Ignatieff: Central European University ‘forced out’ of Hungary

Budapest-based institution confirms all new students will be enrolled in Vienna from next year

December 3, 2018
michael-ignatieff
Source: Getty

The Central European University has confirmed that it will move to Vienna after repeated infringements of academic freedom by Hungary’s government.

Speaking at a press conference on 3 December, Michael Ignatieff, president of the Budapest-based university, announced that all new students starting in September 2019 would enrol at a new campus in Vienna.

It follows the refusal of Viktor Orbán’s administration to sign an agreement certifying the institution’s legal status, forbidding it from accepting new students from January.

“CEU has been forced out,” said Professor Ignatieff, who called the move “unprecedented”.

“A US institution has been driven out of a country that is a NATO ally – a European institution has been ousted from a member state of the EU,” Professor Ignatieff said of CEU, which was founded by Hungarian-born US financier George Soros in 1991.

Professor Ignatieff added: “If that is not an attack on a US institution or on academic freedom, I don’t know what is.”

The Canadian academic said that the decision had been taken because the Hungarian government had refused to ratify the agreement negotiated more than a year ago with the state of New York, which accredits CEU in the US, and which would have guaranteed its long-term future in Budapest.

With CEU’s admission cycle due to close at the end of January, the university was announcing its relocation to ensure that students still felt confident to apply for next autumn, he added.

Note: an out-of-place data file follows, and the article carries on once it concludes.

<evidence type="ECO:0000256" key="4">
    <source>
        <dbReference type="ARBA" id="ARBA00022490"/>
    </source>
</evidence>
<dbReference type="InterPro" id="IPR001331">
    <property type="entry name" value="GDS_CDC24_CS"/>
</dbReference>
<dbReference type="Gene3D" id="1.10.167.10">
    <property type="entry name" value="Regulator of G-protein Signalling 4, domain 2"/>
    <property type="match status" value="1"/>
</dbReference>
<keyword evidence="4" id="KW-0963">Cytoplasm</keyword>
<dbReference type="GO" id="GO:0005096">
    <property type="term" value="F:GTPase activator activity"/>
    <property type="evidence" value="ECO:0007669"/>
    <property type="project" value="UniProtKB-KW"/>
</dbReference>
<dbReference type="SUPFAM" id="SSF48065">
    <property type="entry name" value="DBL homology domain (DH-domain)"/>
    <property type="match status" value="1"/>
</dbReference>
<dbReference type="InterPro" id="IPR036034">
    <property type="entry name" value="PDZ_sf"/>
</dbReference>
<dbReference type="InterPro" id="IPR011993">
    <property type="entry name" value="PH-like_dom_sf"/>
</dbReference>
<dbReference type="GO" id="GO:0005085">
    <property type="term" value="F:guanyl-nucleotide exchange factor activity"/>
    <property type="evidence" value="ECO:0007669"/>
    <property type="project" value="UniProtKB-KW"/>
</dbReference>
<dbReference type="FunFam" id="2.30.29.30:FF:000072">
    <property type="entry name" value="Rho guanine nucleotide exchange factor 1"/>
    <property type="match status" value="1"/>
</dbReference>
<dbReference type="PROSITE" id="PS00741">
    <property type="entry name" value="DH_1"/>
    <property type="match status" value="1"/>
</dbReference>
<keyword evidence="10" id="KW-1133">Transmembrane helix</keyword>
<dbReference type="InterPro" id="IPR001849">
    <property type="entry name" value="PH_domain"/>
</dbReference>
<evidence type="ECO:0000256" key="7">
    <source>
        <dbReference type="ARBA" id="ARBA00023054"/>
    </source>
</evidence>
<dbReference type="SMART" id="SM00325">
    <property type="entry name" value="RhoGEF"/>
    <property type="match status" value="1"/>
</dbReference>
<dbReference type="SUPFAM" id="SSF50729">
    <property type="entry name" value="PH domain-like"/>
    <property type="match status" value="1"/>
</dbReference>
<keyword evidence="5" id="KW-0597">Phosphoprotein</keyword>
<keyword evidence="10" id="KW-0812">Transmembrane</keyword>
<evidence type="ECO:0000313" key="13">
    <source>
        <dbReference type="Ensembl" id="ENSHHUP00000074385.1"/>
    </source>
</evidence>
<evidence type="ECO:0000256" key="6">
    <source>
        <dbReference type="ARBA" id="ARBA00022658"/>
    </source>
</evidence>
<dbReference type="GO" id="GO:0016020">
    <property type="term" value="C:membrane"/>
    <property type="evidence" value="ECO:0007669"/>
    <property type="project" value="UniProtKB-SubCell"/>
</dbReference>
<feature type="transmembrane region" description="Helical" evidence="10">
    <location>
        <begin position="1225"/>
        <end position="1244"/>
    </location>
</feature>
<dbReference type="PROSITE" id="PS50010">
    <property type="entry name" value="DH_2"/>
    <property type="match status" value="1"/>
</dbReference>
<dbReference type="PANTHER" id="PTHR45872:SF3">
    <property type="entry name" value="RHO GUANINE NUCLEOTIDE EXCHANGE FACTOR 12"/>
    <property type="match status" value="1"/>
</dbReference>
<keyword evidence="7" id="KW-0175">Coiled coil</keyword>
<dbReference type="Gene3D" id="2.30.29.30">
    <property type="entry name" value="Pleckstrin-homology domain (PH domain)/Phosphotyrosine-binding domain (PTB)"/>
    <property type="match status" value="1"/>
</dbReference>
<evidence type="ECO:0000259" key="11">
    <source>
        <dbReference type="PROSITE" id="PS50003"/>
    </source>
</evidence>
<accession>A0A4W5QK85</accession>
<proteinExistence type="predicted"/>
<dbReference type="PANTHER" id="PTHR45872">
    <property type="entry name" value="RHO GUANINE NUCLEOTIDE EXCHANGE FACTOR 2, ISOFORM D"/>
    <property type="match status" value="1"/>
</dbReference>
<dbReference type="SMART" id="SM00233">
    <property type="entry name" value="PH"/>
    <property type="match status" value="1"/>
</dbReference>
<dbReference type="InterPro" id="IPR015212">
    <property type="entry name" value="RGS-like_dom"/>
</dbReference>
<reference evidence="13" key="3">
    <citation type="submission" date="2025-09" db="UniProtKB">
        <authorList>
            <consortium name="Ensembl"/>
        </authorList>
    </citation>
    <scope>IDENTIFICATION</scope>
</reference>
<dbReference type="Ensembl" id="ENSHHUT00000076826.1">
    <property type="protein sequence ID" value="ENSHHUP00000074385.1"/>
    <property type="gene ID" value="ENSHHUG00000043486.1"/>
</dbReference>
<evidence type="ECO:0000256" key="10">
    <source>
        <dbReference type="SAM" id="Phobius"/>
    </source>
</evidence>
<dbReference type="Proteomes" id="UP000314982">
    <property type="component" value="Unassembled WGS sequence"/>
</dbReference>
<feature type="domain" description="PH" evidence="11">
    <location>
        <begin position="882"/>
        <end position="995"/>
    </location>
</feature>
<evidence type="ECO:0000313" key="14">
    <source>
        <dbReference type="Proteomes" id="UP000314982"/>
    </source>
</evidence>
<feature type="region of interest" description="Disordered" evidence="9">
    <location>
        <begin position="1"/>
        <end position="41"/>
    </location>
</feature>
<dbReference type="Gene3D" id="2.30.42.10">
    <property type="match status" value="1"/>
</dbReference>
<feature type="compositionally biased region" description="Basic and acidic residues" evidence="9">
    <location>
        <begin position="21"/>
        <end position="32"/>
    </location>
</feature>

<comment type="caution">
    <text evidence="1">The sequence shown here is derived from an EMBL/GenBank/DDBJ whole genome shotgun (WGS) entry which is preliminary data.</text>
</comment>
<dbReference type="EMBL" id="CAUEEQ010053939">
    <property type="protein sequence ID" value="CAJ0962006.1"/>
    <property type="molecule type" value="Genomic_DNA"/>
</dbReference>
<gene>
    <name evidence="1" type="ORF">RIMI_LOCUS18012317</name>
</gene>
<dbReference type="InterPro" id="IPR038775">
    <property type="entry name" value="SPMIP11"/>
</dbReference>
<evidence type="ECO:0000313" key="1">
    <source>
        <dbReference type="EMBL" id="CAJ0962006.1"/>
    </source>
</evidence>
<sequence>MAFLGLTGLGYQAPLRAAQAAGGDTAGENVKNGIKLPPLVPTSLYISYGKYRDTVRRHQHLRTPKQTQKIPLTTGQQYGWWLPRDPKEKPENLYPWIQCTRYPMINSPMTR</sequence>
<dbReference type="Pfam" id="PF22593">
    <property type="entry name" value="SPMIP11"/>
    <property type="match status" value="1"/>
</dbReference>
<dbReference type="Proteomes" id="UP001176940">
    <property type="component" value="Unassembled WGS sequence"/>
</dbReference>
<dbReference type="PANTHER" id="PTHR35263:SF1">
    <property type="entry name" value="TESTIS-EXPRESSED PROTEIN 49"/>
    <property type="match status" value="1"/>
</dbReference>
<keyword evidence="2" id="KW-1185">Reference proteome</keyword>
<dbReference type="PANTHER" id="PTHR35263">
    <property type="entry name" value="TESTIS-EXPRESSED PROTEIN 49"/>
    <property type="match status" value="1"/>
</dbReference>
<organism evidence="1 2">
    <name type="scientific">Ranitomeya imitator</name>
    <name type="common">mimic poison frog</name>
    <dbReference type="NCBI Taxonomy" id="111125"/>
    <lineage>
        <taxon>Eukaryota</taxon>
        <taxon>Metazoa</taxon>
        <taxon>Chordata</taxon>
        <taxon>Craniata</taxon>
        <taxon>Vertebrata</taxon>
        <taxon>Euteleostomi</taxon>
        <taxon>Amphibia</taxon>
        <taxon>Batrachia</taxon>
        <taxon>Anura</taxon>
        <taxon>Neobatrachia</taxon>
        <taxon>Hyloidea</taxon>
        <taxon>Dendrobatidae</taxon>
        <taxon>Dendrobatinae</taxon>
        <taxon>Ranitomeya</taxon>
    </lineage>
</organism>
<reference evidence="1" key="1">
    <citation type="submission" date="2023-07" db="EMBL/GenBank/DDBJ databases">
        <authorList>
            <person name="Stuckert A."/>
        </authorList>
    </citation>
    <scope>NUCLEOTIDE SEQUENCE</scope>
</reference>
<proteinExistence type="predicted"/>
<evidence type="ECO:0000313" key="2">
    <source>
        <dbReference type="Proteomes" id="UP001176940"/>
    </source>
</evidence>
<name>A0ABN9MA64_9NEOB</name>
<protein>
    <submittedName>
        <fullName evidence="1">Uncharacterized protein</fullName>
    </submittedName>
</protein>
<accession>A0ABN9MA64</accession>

“The Hungarian government knows about this deadline and has strung this out as long as possible,” said Professor Ignatieff, who added that “this game has to stop”.

“We want to move to a country where these games are not played and where the rule of law still means something,” he said.

The relocation decision was taken reluctantly as the university had a “deep and profound desire to remain part of Hungary”, Professor Ignatieff said, but it “cannot afford to wait” until the government made a decision.

He also cited the broader context of attacks on academic freedom by the Hungarian government, including its banning of the teaching of gender studies and efforts to reduce the independence of the Hungarian Academy of Sciences, as reasons for the move.

“This is a dark day for freedom in Hungary and a dark day for academic freedom,” concluded Professor Ignatieff.

CEU said that it retained accreditation as a Hungarian university and would “seek to continue teaching and research activity in Budapest as long as possible”.

jack.grove@timeshighereducation.com

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